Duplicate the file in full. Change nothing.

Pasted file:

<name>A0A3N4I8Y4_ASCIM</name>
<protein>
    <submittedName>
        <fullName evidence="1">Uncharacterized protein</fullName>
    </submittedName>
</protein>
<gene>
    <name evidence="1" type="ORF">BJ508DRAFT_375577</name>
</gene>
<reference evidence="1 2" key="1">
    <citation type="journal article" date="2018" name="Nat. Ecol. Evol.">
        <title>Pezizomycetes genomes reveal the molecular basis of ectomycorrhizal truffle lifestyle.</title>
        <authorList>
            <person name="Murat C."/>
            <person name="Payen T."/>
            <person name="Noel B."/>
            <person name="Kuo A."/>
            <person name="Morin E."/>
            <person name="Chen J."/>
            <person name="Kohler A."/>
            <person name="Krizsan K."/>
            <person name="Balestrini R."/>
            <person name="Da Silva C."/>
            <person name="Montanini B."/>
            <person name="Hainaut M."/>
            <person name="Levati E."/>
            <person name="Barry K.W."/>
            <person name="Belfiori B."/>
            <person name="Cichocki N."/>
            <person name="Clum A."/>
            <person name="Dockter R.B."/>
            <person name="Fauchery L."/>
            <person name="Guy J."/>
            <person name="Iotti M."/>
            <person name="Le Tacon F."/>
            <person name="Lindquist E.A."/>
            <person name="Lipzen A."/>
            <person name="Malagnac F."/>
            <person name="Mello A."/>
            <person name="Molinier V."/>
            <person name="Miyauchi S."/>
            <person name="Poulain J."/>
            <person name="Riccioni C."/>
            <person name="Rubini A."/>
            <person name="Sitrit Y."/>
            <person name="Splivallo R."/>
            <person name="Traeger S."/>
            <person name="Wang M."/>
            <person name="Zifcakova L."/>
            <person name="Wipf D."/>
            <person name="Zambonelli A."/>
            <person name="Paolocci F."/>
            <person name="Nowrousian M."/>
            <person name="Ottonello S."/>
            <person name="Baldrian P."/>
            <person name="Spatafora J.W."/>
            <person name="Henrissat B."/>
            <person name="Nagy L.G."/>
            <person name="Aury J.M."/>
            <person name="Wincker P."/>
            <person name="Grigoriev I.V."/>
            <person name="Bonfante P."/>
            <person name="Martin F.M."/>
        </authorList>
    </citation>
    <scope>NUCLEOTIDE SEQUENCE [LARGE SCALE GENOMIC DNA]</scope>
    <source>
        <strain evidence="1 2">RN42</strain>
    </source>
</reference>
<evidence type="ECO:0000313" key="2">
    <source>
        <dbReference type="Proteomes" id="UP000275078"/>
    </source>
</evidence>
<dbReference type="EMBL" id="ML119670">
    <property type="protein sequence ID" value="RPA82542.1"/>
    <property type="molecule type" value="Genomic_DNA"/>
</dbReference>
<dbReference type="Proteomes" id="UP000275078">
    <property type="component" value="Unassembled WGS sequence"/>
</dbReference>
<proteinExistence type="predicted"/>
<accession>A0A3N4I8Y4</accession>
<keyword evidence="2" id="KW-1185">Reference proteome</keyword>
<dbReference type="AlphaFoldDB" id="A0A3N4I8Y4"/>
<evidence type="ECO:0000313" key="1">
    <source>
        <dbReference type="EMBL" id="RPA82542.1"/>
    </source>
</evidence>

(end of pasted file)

<name>A0A3N4I8Y4_ASCIM</name>
<protein>
    <submittedName>
        <fullName evidence="1">Uncharacterized protein</fullName>
    </submittedName>
</protein>
<gene>
    <name evidence="1" type="ORF">BJ508DRAFT_375577</name>
</gene>
<reference evidence="1 2" key="1">
    <citation type="journal article" date="2018" name="Nat. Ecol. Evol.">
        <title>Pezizomycetes genomes reveal the molecular basis of ectomycorrhizal truffle lifestyle.</title>
        <authorList>
            <person name="Murat C."/>
            <person name="Payen T."/>
            <person name="Noel B."/>
            <person name="Kuo A."/>
            <person name="Morin E."/>
            <person name="Chen J."/>
            <person name="Kohler A."/>
            <person name="Krizsan K."/>
            <person name="Balestrini R."/>
            <person name="Da Silva C."/>
            <person name="Montanini B."/>
            <person name="Hainaut M."/>
            <person name="Levati E."/>
            <person name="Barry K.W."/>
            <person name="Belfiori B."/>
            <person name="Cichocki N."/>
            <person name="Clum A."/>
            <person name="Dockter R.B."/>
            <person name="Fauchery L."/>
            <person name="Guy J."/>
            <person name="Iotti M."/>
            <person name="Le Tacon F."/>
            <person name="Lindquist E.A."/>
            <person name="Lipzen A."/>
            <person name="Malagnac F."/>
            <person name="Mello A."/>
            <person name="Molinier V."/>
            <person name="Miyauchi S."/>
            <person name="Poulain J."/>
            <person name="Riccioni C."/>
            <person name="Rubini A."/>
            <person name="Sitrit Y."/>
            <person name="Splivallo R."/>
            <person name="Traeger S."/>
            <person name="Wang M."/>
            <person name="Zifcakova L."/>
            <person name="Wipf D."/>
            <person name="Zambonelli A."/>
            <person name="Paolocci F."/>
            <person name="Nowrousian M."/>
            <person name="Ottonello S."/>
            <person name="Baldrian P."/>
            <person name="Spatafora J.W."/>
            <person name="Henrissat B."/>
            <person name="Nagy L.G."/>
            <person name="Aury J.M."/>
            <person name="Wincker P."/>
            <person name="Grigoriev I.V."/>
            <person name="Bonfante P."/>
            <person name="Martin F.M."/>
        </authorList>
    </citation>
    <scope>NUCLEOTIDE SEQUENCE [LARGE SCALE GENOMIC DNA]</scope>
    <source>
        <strain evidence="1 2">RN42</strain>
    </source>
</reference>
<evidence type="ECO:0000313" key="2">
    <source>
        <dbReference type="Proteomes" id="UP000275078"/>
    </source>
</evidence>
<dbReference type="EMBL" id="ML119670">
    <property type="protein sequence ID" value="RPA82542.1"/>
    <property type="molecule type" value="Genomic_DNA"/>
</dbReference>
<dbReference type="Proteomes" id="UP000275078">
    <property type="component" value="Unassembled WGS sequence"/>
</dbReference>
<proteinExistence type="predicted"/>
<accession>A0A3N4I8Y4</accession>
<keyword evidence="2" id="KW-1185">Reference proteome</keyword>
<dbReference type="AlphaFoldDB" id="A0A3N4I8Y4"/>
<evidence type="ECO:0000313" key="1">
    <source>
        <dbReference type="EMBL" id="RPA82542.1"/>
    </source>
</evidence>